Thomas M. Tillotson - Tracy CA, US
Randall L. Simpson - Livermore CA, US
Lawrence W. Hrubesh - Pleasanton CA, US
Alexander Gash - Livermore CA, US
The Regents of the University of California - Oakland CA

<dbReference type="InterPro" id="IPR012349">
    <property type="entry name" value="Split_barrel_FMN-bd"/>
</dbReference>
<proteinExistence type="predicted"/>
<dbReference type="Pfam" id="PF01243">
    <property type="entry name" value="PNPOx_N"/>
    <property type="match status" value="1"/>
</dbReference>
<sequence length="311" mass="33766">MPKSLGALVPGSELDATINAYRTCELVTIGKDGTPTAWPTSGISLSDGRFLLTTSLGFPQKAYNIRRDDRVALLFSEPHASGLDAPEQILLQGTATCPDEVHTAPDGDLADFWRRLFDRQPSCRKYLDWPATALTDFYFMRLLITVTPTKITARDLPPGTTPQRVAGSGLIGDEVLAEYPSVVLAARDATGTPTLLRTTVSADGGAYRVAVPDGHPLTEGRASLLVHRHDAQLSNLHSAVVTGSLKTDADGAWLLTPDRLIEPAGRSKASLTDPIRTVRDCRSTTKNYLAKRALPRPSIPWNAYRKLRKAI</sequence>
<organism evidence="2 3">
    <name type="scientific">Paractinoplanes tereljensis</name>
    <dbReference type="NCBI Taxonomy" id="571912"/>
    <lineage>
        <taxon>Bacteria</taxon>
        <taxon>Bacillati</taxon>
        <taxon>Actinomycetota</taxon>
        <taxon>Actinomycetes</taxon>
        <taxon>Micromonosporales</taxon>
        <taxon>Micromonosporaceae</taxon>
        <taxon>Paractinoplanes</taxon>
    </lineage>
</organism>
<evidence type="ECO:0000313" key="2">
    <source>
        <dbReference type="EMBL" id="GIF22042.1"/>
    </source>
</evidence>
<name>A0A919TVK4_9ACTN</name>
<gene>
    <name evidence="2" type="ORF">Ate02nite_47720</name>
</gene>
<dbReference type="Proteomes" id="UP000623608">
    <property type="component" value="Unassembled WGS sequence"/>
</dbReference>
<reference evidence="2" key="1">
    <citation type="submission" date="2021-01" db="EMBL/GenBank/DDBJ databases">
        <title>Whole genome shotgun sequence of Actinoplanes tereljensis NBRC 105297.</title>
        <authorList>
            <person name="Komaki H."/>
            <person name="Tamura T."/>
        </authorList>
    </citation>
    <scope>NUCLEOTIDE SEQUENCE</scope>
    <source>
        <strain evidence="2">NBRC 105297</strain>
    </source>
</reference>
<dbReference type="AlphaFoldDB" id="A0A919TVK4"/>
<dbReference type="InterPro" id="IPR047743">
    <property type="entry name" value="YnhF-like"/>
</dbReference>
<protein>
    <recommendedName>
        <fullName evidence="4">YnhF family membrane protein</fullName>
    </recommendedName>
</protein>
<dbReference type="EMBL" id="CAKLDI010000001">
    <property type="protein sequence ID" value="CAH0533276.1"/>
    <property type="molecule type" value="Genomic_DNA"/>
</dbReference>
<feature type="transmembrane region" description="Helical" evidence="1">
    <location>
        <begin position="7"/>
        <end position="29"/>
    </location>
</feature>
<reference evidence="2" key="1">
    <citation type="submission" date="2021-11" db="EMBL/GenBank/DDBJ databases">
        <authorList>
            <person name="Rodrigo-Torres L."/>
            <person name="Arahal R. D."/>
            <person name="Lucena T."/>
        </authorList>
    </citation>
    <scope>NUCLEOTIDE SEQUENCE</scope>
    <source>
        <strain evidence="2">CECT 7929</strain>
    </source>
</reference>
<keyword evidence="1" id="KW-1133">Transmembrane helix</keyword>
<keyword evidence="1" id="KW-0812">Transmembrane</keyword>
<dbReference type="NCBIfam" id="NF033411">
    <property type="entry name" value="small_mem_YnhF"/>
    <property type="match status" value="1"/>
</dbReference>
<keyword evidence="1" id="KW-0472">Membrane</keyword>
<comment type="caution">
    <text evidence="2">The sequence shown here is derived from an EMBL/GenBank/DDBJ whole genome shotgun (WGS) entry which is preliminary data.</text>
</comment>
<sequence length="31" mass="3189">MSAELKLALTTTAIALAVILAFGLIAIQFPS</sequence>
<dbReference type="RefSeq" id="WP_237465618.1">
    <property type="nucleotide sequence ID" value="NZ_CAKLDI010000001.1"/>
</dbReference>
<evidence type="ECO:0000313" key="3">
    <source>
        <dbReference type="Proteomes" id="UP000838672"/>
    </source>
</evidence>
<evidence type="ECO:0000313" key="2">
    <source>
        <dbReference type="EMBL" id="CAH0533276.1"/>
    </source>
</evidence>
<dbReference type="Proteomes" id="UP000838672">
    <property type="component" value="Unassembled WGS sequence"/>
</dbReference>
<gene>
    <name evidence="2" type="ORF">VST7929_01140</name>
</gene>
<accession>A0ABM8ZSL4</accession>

A synthetic route for producing nanostructure metal-oxide-based materials using sol-gel processing. This procedure employs the use of stable and inexpensive hydrated-metal inorganic salts and environmentally friendly solvents such as water and ethanol. The synthesis involves the dissolution of the metal salt in a solvent followed by the addition of a proton scavenger, which induces gel formation in a timely manner. Both critical point (supercritical extraction) and atmospheric (low temperature evaporation) drying may be employed to produce monolithic aerogels and xerogels, respectively. Using this method synthesis of metal-oxide nanostructured materials have been carried out using inorganic salts, such as of Fe, Cr, Al, Ga, In, Hf, Sn, Zr, Nb, W, Pr, Er, Nd, Ce, U and Y. The process is general and nanostructured metal-oxides from the following elements of the periodic table can be made: Groups 2 through 13, part of Group 14 (germanium, tin, lead), part of Group 15 (antimony, bismuth), part of Group 16 (polonium), and the lanthanides and actinides. The sol-gel processing allows for the addition of insoluble materials (e. g.